So how do we find out? My guess is good old police work. It is known when it happened, where it happened, it was a public place so someone must know something. Britain has a large number of surveillance sites, and with any luck, images of the perpetrators will be available. Let us wait and see what the investigations produce before jumping on the bandwagon. Evidence is what we need. Facts. Not wild accusations. Maybe it was the Russian government, but not necessarily. If the perpetrator can be identified, at least an arrest warrant can be issued. In the meantime, being a KGB defector does not look like being a good position to have.

Chemicals over Syria

The news over the past week was dominated by a “chemical attack” in Syria, and the US response. However, there was then a flurry of various theories as to what had happened, the most usual one being that Assad was at it again, using sarin on his own population. So, what do we know, and what theories are consistent with what we know? In my scientific books, I have maintained that for any subset of facts, the smaller that subset the more likely there is that there will be at least one other theory consistent with the facts. What one then does is design experiments to s falsify some of them, so that eventually you end up with just one, and that is most likely to be correct. With human activities that is a little harder to do, and we have to relax somewhat the Royal Society’s motto Nullius in verba, which loosely translated means, take nobody’s word. With something like Syria, you cannot check everything rigorously, but you can look for self-consistency and reliability.

So what do we know? First, a number of people, including children, died in Khan Sheikhun some time on the morning of Tuesday 4th April. Some survivors were taken to hospitals elsewhere. According to US surveillance, one SU 22 took off from Shayrat air base and dropped objects on Khan Sheikhun. That is about all we know. What is most likely to be true? First, the symptoms of the survivors were argued to be consistent with their having experienced sarin, although one of the hospitals reported the symptoms were consistent with sarin, but the clothing showed signs of chlorine, which implies there were two gases present. Strictly speaking, sarin does not give unique symptoms, and a number of other organophosphorus compounds would also give these symptoms, although not so acutely. One such compound might be methylphosphonyl difluoride, the precursor to sarin.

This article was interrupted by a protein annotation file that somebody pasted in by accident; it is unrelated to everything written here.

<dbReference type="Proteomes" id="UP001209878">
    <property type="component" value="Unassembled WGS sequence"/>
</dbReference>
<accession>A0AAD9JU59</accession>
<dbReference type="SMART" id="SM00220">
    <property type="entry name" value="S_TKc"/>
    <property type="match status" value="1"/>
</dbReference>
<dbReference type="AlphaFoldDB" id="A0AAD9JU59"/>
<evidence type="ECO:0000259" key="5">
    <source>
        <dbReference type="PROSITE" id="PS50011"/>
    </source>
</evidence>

There are also video clips of white helmets as first responders helping the victims. They had no protection. Sarin is a liquid, and it is absorbed thorough skin. Had this been sarin, we would expect those first responders to die. There is a further problem with white helmets; there are also statements on the web that the white helmets, operating only in al Qaeda controlled territory, give preference to militants, and have staged scenes on behalf of al Qaeda. That does not mean they did so here, but it also raises questions as to the reliability of their statements.

Whether there were one or two agents is also important, and this point is not entirely clear. Two agents is more consistent with a dump having been hit. More confusion comes from one report that the town was struck by one rocket. Further, the town is a stronghold of al Qaeda affiliates, who are not necessarily going to tell the truth. Apparently, UN inspectors are trying to piece together what really happened, and in principle, these uncertainties should be clarified. The US intelligence statement states that at least one of the items dropped from the SU 22 was a canister of sarin, but how would they know that? There are also clips showing a shed that has no bomb damage and hence what came in must have been a gas canister. However, there is no evidence anything came in. The makers of such clips refuse to show holes in the roof, and while there is a clip of what looks like an undamaged munition being tested, from the way it is laying, either it was irrelevant or it had been moved.

There are at least three theories circulating for what happened. The first is the most popular: Assad’s air force dropped bombs with chemical weapons. The second is the Russian version: Assad’s air force dropped bombs on a dump of chemical weapons, or material for chemical weapons. The third is that ISIS/al Qaeda did it deliberately to get US involvement. A fourth might be that ISIS/al Qaeda did it accidentally. At this point it is important to determine whether the delivery was by one rocket. If so, the Syrian air force is off the hook, although the Syrian army could have fired it.

One argument against Assad having done it is that it makes no sense for him to have done so. He is gradually winning the war, and President Trump has indicated the US did not want to get involved with Syria. He would know that the US would be really irritated if he did, so why would he? To do so would be just plain stupid, but unfortunately this argument has a flaw: there appears to be no shortage of stupidity in the world.

Another argument against it is he handed over his chemical weapons. The problem then is, how truthful is this? On the other hand, if he had complied, the likes of al Qaeda definitely did not. They, and ISIS, control so much of Syria it is almost certain they would have had control over some such dumps.